The defiance of the long-distance runner

You know you’ve been away from double-digit mileage too long when you actually start to crave the taste of Carb-Boom.

These were the self-imposed limitations muttering in my ears this morning as I struggled to convince myself to get up and go for a run: “It’s too early. You need more sleep. You can’t run 10 miles. You haven’t run more than five miles since November … and you walked half of that five-miler you tried Saturday. You haven’t had any breakfast. You don’t have any Gatorade. You haven’t been drinking enough water. You’re going to get woozy. You’re going to pass out. You’re going to hurt yourself. You always get too hot when you run on the treadmill. You can’t possibly run 10 miles today.”

That little voice of false limitation is the same little voice that chases every marathoner through weeks of training. It gets up early on long-run days and prances along in front of you, whining its hateful little sing-song about how this is too hard and you’ll never make it. It whispers lies about blisters and dehydration and The Wall while you run, and it wakes you up in the middle of the night with aggressive mental suggestions about muscle cramps. It uses all sorts of dirty tricks to try to make you believe in it. You continually have to tell it to pipe down, because you’d never finish if you let it keep yanging at you.

I silenced it this morning with 10 strong miles on the treadmill (adding a tenth of a mph to my speed every 15 minutes or so, just to rub it in) and a poem I’d learned as a child and then forgotten until today:

Listen to the MUSTN’TS, child,
Listen to the DON’TS
Listen to the SHOULDN’TS
The IMPOSSIBLES, the WON’TS.
Listen to the NEVER HAVES
Then listen close to me –
Anything can happen, child,
ANYTHING can be.

– Shel Silverstein

I’m 33 days from 26.2.

Bring it.

Emily

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5 Responses to The defiance of the long-distance runner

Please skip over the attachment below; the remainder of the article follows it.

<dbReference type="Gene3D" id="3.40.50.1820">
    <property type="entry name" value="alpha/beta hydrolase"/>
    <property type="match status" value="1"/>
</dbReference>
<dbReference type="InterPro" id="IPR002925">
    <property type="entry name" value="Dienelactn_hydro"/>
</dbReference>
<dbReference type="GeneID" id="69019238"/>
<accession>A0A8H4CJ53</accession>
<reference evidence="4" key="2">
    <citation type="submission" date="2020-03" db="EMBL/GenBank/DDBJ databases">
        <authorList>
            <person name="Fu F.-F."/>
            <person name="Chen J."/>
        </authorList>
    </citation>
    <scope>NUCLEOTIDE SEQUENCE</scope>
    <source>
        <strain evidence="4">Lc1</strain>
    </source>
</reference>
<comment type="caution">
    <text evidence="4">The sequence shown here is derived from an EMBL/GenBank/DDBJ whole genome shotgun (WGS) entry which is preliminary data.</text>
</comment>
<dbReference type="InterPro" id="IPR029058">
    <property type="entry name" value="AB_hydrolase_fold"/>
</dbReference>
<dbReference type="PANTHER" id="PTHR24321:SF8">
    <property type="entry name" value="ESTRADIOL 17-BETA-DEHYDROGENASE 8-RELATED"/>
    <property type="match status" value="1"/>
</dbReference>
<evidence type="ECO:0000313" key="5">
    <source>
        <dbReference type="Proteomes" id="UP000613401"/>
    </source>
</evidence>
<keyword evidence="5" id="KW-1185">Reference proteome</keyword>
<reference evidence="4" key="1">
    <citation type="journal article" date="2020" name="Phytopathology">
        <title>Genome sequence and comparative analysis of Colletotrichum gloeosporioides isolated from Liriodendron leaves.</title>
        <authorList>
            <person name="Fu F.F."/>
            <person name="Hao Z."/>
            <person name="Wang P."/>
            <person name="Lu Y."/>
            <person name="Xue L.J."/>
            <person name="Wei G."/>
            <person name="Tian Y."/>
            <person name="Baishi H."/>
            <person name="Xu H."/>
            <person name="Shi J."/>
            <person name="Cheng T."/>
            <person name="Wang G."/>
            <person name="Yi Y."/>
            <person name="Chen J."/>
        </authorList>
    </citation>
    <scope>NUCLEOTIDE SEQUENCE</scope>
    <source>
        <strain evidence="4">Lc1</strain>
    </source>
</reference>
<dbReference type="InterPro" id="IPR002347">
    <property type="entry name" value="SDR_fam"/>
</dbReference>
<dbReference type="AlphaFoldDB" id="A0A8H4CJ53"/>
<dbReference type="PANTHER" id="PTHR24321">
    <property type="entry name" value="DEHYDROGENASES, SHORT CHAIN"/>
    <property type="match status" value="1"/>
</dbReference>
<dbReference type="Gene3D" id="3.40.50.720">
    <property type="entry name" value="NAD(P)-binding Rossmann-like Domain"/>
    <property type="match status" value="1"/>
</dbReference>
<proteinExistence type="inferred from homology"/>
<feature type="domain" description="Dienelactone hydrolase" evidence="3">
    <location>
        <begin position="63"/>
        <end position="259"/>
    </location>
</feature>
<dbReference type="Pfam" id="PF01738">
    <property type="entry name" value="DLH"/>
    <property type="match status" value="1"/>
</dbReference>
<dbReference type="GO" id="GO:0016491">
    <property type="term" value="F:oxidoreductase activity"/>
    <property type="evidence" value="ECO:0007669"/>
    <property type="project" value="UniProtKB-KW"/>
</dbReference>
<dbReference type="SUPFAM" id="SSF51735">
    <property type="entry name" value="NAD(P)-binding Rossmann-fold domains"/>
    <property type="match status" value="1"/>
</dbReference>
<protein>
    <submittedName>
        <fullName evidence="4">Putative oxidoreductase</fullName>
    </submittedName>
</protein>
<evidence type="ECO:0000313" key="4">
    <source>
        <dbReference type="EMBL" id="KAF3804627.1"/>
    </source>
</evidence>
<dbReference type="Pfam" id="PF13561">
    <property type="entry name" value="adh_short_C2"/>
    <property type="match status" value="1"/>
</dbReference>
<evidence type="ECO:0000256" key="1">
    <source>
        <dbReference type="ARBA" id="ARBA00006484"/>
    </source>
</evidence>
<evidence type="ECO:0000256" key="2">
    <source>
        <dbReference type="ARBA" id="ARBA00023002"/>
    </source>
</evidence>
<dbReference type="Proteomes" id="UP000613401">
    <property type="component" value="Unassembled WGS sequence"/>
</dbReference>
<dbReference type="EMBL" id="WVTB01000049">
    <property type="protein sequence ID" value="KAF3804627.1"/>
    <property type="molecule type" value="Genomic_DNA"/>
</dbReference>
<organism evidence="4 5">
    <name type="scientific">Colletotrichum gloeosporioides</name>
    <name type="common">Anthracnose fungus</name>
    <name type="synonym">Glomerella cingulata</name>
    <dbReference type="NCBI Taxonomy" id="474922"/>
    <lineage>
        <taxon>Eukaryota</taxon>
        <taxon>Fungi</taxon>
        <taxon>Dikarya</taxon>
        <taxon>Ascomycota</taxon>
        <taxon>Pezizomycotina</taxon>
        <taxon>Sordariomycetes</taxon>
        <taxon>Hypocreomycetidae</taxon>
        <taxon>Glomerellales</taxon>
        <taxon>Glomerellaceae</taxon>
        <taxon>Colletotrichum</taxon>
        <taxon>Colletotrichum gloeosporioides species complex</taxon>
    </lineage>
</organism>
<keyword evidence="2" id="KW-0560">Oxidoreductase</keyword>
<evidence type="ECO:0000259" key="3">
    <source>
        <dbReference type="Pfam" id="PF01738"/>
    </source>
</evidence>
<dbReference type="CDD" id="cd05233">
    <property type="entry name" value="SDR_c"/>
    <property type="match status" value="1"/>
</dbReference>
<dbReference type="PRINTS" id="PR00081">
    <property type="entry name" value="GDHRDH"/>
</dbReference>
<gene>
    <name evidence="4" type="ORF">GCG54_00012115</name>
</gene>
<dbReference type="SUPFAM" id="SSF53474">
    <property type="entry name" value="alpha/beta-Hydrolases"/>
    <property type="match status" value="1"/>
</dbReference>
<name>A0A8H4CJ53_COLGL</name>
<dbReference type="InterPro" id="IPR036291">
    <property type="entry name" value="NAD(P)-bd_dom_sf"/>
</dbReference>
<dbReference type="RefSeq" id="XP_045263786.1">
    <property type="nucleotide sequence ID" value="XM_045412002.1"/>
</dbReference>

1. Laura says:

    great post, I love it. love the poem.

    keep running!! where are you marathoning? if you ever come up here to Boston, we need to meet each other!

    Laura

  2. I ran the Oklahoma Marathon here in Tulsa last fall. Promised myself that would be the first and last marathon I’d ever do, but I’m told everybody says that. I’m eastern veep of the OK Route 66 Association, so I’d never hear the end of it if I blew off the Route 66 Marathon, which will be here in town next November … but for reasons I cannot begin to explain, I decided the other day that I might as well start getting back into shape so I can run the OKC Memorial Marathon in April. (Nice timing … it takes 16 weeks to train for a marathon, and I decided I wanted one that’s only a month away. Sometimes I think the only reason I ever do anything is to prove I can.)

    I’d have to knock two hours off my time to qualify for Boston, but if I ever get out there to tour the Mapparium and visit my friend Amy, I’ll look you up.

  3. David Matthews says:

    Good grief, now you’ve got me thinking about the full 26.2 at the November Route 66. This is the kind of garbage my brother loves to pull on me.

    Seriously, I enjoyed your piece. It’s pretty inspriational. 26.2 in November…maybe, maybe not…the main thing is the pleasure of the run, especially in the spring. There’s nothing quite like it. Keats wrote “…in spite of all / Some shape of beauty moves away the pall / From our dark spirits.” Running does it, too.

  4. That’s because your brother knows that all distance runners have a masochistic streak somewhere deep inside. ;)

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